August 27, 2021
SaaS vs. On-premises Solutions
Ransomware has spread from primary attacks on IT-controlled systems to the software of major technology companies that deliver solutions to organisations. It is important to note that most of these types of “trojan horse” attacks, where a software vendor’s product is corrupted to corrupt their customer’s systems, are based on on-premises (on-prem) software. On-prem software is typically downloaded, configured, and deployed throughout an IT organisation, many times requiring deep access to systems and applications.
However, SaaS (Software as a Service) cloud-based solutions provide all of the benefits of on-prem solutions but none of the administrative IT overhead. The SaaS provider is responsible for maintaining the product and keep all systems up-to-date and available. In addition, SaaS solutions require minimal (e.g., agents) if any software is installed on the primary end-user system. It can be argued that SaaS-based solutions are “safer” from ransomware and similar attacks because most SaaS-based solutions run in highly secure and isolated cloud environments.
For example, Datto RMM and BCDR, SaaS-based applications, run in the secure, immutable Datto Cloud, overseen by an expert team of security experts headed by a CISO (Chief Information Security Officer). All admin access for Datto solutions is via MFA (multi-factor authentication) while also supporting external SSO (via OpenID Connect), significantly reducing privilege abuse.
Datto Cloud Portal multi-factor-login screen
According to the Verizon 2021 Data Breach Investigations Report, privilege abuse was the most common form of privilege misuse. Multi-factor authentication certainly makes it hard for a login ID to be stolen or misused, but what about internal actors? There are two types of data loss situations associated with privilege abuse, accidental and intentional. Either way, this makes protecting data complex when the attack is from within (or via a trusted partner).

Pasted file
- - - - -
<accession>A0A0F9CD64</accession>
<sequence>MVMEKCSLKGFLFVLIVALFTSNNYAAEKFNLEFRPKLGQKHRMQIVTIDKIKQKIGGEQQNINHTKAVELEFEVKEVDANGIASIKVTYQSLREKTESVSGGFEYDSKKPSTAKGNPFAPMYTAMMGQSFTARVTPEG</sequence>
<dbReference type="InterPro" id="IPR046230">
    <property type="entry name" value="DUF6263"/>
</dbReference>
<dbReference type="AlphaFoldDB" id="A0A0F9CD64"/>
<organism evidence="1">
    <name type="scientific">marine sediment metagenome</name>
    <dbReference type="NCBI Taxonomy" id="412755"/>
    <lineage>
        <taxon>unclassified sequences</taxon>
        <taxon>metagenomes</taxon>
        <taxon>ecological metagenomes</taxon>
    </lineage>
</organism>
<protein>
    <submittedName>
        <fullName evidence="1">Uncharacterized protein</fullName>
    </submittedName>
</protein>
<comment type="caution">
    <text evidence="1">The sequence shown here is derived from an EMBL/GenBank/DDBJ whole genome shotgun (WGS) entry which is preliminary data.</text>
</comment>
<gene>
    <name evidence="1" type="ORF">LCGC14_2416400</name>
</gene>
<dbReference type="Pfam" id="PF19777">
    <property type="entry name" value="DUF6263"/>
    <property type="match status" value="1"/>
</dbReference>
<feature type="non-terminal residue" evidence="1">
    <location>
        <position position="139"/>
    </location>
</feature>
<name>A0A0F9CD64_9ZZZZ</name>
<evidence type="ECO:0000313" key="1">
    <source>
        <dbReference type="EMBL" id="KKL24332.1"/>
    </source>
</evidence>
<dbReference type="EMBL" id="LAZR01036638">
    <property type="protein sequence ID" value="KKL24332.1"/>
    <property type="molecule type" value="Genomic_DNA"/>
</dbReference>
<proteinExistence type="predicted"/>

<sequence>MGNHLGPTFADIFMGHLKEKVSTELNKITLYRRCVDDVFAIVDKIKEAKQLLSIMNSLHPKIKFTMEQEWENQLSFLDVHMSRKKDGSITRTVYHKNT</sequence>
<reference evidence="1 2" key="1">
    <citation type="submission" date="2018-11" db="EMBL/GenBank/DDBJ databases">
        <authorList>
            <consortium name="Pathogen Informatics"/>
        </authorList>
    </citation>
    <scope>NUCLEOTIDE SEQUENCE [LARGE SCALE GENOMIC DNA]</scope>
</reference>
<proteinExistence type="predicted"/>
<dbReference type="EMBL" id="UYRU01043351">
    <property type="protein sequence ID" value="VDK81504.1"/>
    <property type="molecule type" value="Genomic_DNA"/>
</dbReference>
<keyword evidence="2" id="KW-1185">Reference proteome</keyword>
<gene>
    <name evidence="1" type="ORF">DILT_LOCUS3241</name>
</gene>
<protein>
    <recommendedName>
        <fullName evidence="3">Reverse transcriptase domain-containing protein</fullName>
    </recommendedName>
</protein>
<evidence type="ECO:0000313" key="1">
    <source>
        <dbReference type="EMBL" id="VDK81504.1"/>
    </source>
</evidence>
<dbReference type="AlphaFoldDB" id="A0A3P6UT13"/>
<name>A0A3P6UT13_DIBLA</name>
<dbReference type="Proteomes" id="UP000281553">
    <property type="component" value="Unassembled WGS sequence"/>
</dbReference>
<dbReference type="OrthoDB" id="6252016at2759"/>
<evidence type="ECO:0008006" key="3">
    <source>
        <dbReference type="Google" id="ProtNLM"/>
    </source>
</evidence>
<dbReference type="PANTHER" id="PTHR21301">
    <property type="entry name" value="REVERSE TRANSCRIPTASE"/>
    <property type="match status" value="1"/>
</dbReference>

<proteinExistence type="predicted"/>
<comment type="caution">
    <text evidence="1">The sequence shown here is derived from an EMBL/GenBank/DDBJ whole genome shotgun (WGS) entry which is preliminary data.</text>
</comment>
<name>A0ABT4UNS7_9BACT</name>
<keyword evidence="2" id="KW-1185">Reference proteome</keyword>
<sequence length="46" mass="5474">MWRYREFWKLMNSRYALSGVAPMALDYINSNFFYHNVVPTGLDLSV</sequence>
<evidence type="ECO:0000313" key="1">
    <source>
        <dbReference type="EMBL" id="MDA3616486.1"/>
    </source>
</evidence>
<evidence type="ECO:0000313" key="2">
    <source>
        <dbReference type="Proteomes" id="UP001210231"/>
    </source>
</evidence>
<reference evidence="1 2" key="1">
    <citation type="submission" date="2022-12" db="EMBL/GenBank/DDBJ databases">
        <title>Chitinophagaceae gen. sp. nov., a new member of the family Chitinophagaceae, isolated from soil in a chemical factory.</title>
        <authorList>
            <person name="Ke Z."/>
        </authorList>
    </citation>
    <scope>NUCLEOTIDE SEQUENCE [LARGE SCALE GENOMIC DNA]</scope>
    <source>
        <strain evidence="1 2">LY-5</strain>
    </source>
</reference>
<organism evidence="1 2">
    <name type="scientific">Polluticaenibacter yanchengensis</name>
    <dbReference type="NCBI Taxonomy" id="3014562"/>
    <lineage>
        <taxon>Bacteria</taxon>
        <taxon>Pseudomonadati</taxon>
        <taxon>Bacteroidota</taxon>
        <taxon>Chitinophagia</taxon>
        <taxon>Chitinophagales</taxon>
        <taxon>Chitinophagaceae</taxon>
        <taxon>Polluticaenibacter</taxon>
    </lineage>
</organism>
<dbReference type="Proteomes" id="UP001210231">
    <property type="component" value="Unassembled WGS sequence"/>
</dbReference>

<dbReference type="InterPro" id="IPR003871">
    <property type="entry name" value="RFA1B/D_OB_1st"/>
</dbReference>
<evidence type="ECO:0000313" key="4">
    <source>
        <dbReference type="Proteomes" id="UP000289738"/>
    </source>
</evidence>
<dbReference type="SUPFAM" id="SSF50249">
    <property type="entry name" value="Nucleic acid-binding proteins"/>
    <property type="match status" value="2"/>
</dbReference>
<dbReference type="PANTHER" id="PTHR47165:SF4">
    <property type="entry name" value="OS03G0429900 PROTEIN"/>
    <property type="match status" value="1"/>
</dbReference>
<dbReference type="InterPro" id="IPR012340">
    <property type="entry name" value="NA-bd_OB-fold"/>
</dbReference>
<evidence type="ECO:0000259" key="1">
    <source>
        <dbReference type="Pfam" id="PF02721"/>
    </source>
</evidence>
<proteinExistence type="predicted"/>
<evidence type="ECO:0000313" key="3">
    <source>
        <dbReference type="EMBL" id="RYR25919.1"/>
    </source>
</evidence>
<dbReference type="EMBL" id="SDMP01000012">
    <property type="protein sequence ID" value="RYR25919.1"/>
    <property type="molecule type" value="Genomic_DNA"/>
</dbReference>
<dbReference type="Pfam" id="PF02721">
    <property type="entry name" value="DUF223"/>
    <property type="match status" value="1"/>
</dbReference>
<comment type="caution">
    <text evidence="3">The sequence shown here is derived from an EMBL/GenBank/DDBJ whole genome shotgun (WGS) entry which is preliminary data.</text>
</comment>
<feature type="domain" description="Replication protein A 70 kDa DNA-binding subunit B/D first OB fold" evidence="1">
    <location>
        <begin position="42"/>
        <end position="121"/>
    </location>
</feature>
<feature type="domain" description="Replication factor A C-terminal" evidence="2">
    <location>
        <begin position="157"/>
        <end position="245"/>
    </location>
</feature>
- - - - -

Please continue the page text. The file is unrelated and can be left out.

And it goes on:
The only way to be safe from internal attacks is to prepare for them. Role-based security is critical in limiting organisations’ exposure by limiting users’ access to systems and data. This is supplemented by user audit logging to see every action a user has performed, which in itself is often a deterrent because internal actors will realise they most likely will be caught.
Datto BCDR User Activity Log showing access against a specific device
That said, if an internal actor intends to commit an act of deleting or changing data, many SaaS applications include the assignment of specific permissions to features (within role-based security). And for even tighter control, security workflows can be set up that require authorisation to perform a specific action. Last but not least, some applications provide the ability to “undo” any malicious action, such as the deletion of data. For example, Datto’s BCDR solutions utilize Cloud Deletion Defense™ to “undo” deletion of backups stored in the Datto Cloud.
Most SaaS, cloud-based solutions are multi-tenant in architecture, meaning they support multiple customers via a single instance of software and supporting infrastructure. SaaS-based applications utilise multi-tenancy to provide scalability and, in the case of solutions for MSPs, allowing them to manage multiple clients from a single interface. Some argue that single tenancy is “safer” because computing is done in a solely dedicated environment. However, it can be countered that the exposure to malicious software is greatly reduced with SaaS-based applications. As previously mentioned, most of the more notable attacks have occurred with on-premise solutions.
Choosing the best fit
While the on-prem deployment of software in a typical data center can be made secure with the right security solutions and processes in place, but the benefits of SaaS cloud-based solutions provide assurances that the software is always up-to-date and safe with industry-leading security practices. This becomes even more important for MSPs since they are responsible for managing the IT systems of many end clients. Maintaining individual implementations of on-prem software can be an administrative nightmare, notwithstanding the need to ensure the security of their end-clients systems.